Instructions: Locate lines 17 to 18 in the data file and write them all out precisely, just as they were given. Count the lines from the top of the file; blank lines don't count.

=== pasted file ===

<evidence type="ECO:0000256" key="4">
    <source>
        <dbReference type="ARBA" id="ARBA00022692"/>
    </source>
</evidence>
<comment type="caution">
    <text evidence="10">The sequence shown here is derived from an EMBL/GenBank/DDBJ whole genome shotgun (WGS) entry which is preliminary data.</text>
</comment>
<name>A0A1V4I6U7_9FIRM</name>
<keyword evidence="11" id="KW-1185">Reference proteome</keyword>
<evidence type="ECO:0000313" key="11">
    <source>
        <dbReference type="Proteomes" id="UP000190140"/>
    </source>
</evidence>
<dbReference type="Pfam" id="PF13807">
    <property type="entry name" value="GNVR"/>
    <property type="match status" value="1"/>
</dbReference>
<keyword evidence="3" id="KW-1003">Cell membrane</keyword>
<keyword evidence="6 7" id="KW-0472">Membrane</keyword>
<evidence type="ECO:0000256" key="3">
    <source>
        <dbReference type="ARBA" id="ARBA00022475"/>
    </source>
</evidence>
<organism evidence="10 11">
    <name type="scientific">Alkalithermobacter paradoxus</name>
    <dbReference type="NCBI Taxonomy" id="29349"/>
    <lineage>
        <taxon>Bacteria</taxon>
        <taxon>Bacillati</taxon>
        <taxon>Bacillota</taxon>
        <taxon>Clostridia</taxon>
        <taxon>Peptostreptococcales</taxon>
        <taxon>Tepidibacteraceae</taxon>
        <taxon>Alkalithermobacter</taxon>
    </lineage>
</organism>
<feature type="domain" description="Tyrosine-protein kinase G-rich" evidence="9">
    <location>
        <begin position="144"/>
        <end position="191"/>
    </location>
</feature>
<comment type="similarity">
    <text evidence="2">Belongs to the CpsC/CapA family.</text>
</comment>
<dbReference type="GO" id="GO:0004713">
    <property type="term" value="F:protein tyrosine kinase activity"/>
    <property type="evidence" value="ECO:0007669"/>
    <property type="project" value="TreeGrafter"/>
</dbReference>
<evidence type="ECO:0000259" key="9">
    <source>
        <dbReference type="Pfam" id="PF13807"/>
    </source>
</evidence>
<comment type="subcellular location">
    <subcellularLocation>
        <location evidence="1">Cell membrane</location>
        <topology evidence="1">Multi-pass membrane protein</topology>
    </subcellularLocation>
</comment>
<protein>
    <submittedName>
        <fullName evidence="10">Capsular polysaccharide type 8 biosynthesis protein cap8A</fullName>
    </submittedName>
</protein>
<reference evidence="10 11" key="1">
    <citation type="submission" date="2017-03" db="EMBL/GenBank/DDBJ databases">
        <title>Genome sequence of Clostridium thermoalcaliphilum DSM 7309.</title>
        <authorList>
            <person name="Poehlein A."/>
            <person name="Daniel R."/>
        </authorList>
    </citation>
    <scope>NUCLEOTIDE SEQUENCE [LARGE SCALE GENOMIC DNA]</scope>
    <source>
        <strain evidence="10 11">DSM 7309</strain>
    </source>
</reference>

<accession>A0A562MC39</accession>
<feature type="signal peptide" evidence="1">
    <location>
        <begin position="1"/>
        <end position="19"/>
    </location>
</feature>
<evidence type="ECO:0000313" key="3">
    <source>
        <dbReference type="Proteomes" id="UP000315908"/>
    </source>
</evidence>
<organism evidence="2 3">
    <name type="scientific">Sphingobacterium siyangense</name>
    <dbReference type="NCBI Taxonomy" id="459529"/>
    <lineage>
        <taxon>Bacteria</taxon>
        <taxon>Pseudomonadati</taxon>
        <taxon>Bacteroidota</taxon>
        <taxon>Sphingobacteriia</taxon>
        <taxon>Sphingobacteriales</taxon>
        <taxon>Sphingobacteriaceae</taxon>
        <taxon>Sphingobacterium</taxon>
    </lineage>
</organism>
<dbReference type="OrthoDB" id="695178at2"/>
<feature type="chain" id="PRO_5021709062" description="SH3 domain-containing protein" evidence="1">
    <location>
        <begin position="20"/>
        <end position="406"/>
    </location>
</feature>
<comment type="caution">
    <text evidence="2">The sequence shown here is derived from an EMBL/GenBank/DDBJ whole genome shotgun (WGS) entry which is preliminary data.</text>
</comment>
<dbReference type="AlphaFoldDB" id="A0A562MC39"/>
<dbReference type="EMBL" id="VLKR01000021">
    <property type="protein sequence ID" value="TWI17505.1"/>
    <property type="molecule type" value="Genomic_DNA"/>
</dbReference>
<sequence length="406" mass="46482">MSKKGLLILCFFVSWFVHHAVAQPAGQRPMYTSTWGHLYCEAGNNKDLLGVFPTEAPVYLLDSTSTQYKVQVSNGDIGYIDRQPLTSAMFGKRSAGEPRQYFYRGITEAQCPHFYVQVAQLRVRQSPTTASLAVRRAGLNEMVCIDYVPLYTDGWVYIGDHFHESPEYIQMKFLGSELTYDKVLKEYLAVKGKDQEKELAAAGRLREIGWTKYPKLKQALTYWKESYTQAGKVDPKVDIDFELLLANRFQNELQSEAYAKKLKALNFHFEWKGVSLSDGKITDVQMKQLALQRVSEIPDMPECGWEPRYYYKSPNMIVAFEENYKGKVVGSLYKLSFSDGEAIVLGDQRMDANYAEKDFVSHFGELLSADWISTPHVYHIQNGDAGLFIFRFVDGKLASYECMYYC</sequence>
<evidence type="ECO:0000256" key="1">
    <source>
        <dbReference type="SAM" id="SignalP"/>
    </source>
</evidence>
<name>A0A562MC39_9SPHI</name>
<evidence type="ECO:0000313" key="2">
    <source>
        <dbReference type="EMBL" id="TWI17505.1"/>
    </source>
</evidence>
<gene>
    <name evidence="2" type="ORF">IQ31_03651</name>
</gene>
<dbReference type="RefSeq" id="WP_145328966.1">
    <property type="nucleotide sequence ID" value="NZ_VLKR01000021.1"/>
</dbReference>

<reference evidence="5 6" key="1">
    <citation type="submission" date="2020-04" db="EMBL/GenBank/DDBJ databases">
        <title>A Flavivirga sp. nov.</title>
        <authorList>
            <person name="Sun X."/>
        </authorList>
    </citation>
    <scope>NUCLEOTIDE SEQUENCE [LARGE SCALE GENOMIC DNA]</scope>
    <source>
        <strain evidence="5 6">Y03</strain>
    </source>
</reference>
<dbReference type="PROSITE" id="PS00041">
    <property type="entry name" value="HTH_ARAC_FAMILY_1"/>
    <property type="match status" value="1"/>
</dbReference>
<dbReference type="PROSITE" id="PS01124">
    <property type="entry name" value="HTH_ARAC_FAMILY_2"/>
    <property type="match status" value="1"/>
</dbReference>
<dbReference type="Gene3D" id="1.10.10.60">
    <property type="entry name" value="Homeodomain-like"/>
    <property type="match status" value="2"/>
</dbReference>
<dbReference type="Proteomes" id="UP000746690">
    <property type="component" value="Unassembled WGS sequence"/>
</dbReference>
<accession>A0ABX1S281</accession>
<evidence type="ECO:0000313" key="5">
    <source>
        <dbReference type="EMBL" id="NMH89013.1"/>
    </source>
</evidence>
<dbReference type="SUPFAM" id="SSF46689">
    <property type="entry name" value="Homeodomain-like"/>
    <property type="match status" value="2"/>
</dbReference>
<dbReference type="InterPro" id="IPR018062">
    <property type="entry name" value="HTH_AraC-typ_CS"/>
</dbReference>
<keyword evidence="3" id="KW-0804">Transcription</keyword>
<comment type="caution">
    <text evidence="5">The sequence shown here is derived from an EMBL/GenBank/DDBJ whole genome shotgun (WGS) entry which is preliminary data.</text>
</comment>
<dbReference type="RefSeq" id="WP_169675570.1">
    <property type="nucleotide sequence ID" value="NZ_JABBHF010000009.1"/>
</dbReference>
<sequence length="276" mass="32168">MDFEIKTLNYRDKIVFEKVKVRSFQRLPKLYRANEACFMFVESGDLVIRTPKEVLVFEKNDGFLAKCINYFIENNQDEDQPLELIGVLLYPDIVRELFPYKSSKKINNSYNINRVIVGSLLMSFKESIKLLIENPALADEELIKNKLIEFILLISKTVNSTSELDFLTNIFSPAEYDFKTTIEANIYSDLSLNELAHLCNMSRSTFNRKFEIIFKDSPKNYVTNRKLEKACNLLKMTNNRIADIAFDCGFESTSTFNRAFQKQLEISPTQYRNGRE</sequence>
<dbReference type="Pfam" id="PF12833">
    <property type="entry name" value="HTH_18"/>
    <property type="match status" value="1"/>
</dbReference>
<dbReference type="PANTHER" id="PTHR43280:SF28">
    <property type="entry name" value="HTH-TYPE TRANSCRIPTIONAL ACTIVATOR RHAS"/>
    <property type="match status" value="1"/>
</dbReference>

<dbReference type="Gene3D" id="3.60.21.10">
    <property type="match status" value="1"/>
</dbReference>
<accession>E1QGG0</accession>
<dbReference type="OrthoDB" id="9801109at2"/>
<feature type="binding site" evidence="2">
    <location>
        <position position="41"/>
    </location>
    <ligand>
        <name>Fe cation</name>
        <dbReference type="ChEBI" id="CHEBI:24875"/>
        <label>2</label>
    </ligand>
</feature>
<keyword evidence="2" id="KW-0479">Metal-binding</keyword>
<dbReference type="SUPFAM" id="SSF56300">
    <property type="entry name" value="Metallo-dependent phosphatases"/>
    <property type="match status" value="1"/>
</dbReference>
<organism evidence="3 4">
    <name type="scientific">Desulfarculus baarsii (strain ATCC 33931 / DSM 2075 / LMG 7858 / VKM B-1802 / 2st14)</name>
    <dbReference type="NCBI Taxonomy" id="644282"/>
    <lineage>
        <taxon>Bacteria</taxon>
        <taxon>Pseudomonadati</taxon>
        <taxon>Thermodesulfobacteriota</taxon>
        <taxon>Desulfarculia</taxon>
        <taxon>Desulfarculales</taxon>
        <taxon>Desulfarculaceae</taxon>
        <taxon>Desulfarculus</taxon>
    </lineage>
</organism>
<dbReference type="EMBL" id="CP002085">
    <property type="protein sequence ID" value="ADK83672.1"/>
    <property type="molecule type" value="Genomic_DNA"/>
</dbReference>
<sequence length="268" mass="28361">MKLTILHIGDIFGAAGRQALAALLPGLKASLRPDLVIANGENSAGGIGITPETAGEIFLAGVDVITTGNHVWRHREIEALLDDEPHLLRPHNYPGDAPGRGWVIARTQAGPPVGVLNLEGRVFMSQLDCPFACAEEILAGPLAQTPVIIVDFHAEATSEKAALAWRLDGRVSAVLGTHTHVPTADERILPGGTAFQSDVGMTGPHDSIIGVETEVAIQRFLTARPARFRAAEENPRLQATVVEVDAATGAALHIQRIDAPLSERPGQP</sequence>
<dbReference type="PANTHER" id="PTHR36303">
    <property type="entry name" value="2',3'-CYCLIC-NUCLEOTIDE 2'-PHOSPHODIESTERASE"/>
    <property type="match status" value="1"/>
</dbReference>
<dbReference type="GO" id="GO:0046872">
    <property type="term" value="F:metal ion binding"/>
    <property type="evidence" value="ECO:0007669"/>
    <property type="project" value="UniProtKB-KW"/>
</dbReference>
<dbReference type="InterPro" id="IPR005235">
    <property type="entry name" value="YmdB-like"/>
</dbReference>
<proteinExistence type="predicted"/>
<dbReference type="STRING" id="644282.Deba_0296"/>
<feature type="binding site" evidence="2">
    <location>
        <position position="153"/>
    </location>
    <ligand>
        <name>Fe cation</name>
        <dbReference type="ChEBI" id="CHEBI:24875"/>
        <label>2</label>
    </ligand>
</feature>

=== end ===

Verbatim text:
    <property type="entry name" value="GNVR"/>
    <property type="match status" value="1"/>